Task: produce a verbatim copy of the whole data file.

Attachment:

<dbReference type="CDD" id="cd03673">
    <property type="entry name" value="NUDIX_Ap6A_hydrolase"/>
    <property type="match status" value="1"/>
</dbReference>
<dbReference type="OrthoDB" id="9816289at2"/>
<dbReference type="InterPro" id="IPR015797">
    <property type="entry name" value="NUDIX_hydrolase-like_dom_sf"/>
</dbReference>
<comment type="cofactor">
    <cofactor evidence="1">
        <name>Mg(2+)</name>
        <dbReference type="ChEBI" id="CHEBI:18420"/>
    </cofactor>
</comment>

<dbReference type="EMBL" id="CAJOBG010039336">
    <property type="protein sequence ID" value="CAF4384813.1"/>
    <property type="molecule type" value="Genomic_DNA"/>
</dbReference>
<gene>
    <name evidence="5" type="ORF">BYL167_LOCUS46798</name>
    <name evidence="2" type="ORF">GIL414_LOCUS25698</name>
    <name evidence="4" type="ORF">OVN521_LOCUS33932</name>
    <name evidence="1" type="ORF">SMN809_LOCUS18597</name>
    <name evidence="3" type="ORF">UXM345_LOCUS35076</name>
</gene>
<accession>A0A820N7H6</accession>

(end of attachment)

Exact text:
<dbReference type="CDD" id="cd03673">
    <property type="entry name" value="NUDIX_Ap6A_hydrolase"/>
    <property type="match status" value="1"/>
</dbReference>
<dbReference type="OrthoDB" id="9816289at2"/>
<dbReference type="InterPro" id="IPR015797">
    <property type="entry name" value="NUDIX_hydrolase-like_dom_sf"/>
</dbReference>
<comment type="cofactor">
    <cofactor evidence="1">
        <name>Mg(2+)</name>
        <dbReference type="ChEBI" id="CHEBI:18420"/>
    </cofactor>
</comment>

<dbReference type="EMBL" id="CAJOBG010039336">
    <property type="protein sequence ID" value="CAF4384813.1"/>
    <property type="molecule type" value="Genomic_DNA"/>
</dbReference>
<gene>
    <name evidence="5" type="ORF">BYL167_LOCUS46798</name>
    <name evidence="2" type="ORF">GIL414_LOCUS25698</name>
    <name evidence="4" type="ORF">OVN521_LOCUS33932</name>
    <name evidence="1" type="ORF">SMN809_LOCUS18597</name>
    <name evidence="3" type="ORF">UXM345_LOCUS35076</name>
</gene>
<accession>A0A820N7H6</accession>